Posts Tagged ‘storm anxiety’

 

We’re in for nasty weather this weekend — bad enough that many Neptune Festival events have been cancelled

So this is an apt time for us to remind you about storm and disaster planning. As a pet owner, you have an extra set of responsibilities, which require extra thought and preparation.

Here’s a guide to get you started:

1. If evacuating, determine whether you can safely and reasonably bring pets with you.
If yes – be certain the intended storm shelter, hotel, or other destination will accept pets.
If no – find out which local animal shelters and boarding kennels will accept pets during the storm.

2. Gather all paperwork showing that your pet is up-to-date on its vaccinations, whether your pet stays home or heads for higher ground.
If the vaccines are expired, now is a good time to renew them.

3. Stock up on your pet’s medications. In the case of evacuation, you may need two weeks’ to one month’s worth of medications on hand.

4. Transfer your pet’s food to a sturdy, water-proof container, to prevent spoilage.

5. When buying gallon water jugs for the family, figure in each pet as one more family member and purchase water accordingly.

6. Gather collars or harnesses, tags, leashes or pet carriers for easy access during evacuation.

7. Animals with storm anxiety may need extra care; those that tend to run or hide may be more safely kept in a roomy pet crate during the storm.

8. A permanent microchip ID, such as HomeAgain, is the best bet for reuniting pets and families that may become separated during the storm.

9. Pick up your copy of “Saving the Whole Family”available at our office for $2. The booklet has tips for owners of dogs, cats, reptiles, horses, and other pets. You’ll also find complete guides to building first-aid kits and evacuation kits. Get yours today!

Saving the Whole Family

Pick up a booklet today, for just $2. Available at Little Creek Veterinary Clinic.

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This post appeared on August 22, 2012.

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Looks like we're in for stormy weather...

Looks like we’re in for stormy weather…

     Thunderstorms are serious business for people whose dogs panic during thunder and lightning.  A client once told us his dog crashed through a plate glass window in a frenzy during an electrical storm.  What can you do if your pet has a storm phobia?

Sedate him

     In extreme cases, a dog may need to be given a sedative as the storm is approaching, so the pet is less likely to cause harm to itself.  Sedatives are dispensed by the veterinarian after an examination to determine if the pet is healthy enough for medication.

Calm him naturally

     HomeoPet Storm Stress is a natural anti-anxiety product which does not cause sedation.  HomeoPet touts its product as safe and easy to use.  It is a liquid which can be administered in the food or directly into the mouth.

Swaddle him

     Perhaps the most intriguing idea I’ve found is the Storm Defender Cape.  The cape (indoor use only) reduces the pet’s sensitivity to the static charge which builds up in the air during electrical storms and heat lightning.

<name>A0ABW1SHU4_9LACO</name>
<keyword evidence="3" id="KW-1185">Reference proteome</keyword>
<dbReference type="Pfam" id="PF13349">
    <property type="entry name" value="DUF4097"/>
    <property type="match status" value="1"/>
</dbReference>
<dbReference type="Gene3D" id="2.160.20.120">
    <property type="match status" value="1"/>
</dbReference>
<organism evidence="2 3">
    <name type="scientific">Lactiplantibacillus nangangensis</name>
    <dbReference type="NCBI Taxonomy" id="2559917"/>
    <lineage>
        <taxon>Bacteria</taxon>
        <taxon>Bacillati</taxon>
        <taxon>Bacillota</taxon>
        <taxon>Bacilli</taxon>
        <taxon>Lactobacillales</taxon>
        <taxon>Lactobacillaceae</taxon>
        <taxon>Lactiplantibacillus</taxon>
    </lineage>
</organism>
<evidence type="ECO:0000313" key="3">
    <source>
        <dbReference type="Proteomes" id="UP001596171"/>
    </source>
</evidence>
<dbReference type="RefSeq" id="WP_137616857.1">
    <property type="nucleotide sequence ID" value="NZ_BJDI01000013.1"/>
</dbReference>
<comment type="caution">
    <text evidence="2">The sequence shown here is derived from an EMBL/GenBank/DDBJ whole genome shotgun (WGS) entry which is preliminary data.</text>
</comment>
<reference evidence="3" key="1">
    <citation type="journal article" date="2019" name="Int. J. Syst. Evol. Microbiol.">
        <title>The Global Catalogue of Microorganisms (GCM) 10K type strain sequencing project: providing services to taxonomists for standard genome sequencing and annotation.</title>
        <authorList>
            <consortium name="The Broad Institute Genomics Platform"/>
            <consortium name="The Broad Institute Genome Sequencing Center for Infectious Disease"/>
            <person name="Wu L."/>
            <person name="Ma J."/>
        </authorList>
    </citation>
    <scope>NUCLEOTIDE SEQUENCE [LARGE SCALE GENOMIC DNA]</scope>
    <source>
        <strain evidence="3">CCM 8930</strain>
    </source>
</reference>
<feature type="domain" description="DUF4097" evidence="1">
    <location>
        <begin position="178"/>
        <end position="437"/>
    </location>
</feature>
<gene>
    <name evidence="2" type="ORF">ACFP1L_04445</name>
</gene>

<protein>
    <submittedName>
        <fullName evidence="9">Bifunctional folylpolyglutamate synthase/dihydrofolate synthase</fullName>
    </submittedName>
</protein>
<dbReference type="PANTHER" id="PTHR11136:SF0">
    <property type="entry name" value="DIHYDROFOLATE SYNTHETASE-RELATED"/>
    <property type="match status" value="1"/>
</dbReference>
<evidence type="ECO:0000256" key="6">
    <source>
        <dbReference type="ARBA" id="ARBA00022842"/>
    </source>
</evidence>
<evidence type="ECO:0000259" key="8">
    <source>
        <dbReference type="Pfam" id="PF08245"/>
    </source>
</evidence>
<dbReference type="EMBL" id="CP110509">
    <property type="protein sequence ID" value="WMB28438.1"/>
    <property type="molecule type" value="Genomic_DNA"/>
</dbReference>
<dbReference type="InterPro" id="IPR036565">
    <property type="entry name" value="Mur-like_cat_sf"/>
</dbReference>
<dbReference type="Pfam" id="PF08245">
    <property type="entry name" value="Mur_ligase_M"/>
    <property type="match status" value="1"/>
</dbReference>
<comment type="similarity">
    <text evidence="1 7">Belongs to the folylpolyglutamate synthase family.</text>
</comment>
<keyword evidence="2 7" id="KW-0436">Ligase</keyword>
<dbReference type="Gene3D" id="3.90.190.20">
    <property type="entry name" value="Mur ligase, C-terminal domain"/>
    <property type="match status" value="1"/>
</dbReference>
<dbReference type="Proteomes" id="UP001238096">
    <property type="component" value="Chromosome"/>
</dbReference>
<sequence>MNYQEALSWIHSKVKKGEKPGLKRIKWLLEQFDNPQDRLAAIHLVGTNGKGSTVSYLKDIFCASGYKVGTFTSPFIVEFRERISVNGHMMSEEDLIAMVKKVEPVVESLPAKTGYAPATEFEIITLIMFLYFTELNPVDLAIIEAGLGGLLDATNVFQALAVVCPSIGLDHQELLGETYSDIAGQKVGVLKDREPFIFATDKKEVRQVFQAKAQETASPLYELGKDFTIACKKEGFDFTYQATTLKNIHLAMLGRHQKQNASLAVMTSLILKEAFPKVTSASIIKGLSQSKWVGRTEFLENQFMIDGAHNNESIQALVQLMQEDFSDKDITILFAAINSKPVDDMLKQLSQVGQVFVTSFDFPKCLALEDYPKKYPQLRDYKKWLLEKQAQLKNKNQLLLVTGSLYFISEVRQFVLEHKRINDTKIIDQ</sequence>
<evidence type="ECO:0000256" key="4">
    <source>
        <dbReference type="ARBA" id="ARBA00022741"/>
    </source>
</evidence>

Another option is the Thundershirt, which uses “gentle, constant pressure to calm your dog.”

More Tips

     Dr. Patty Khuly has more advice for calming storm-phobic dogs (cuddle, crate, compete.)  She recommends the Storm Defender Cape, as well.  Click here to read more about helping your pet through scary weather.

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Hurricane Prep would be an awesome name for a school, right? Especially in a coastal town like ours.

But around here, “hurricane prep” means knowing what to do if a major storm hits, bringing with it destructive high-powered winds and flooding.

Pet owners have an extra set of responsibilities during storm prep.

1. If evacuating, determine whether you can safely and reasonably bring pets with you.
If yes – be certain the intended storm shelter, hotel, or other destination will accept pets.
If no – find out which local animal shelters and boarding kennels will accept pets during the storm.

2. Gather all paperwork showing that your pet is up-to-date on its vaccinations, whether your pet stays home or heads for higher ground.
If the vaccines are expired, now is a good time to renew them.

3. Stock up on your pet’s medications. In the case of evacuation, you may need two weeks’ to one month’s worth of medications on hand.

4. Transfer your pet’s food to a sturdy, water-tight container, to prevent spoilage.

5. When buying gallon water jugs for the family, figure in each pet as one more family member and purchase water accordingly.

6. Gather collars or harnesses, tags, leashes or pet carriers for easy access during evacuation.

7. Animals with storm anxiety may need extra care; those that tend to run or hide may be more safely kept in a roomy pet crate during the storm.

8. A permanent microchip ID, such as HomeAgain, is the best bet for reuniting pets and families that may become separated during the storm.

And remember to pick up your copy of “Saving the Whole Family”available at our office for $2. The booklet has tips for owners of dogs, cats, reptiles, horses, and other pets. You’ll also find complete guides to building first-aid kits and evacuation kits. Get yours today!

 

 

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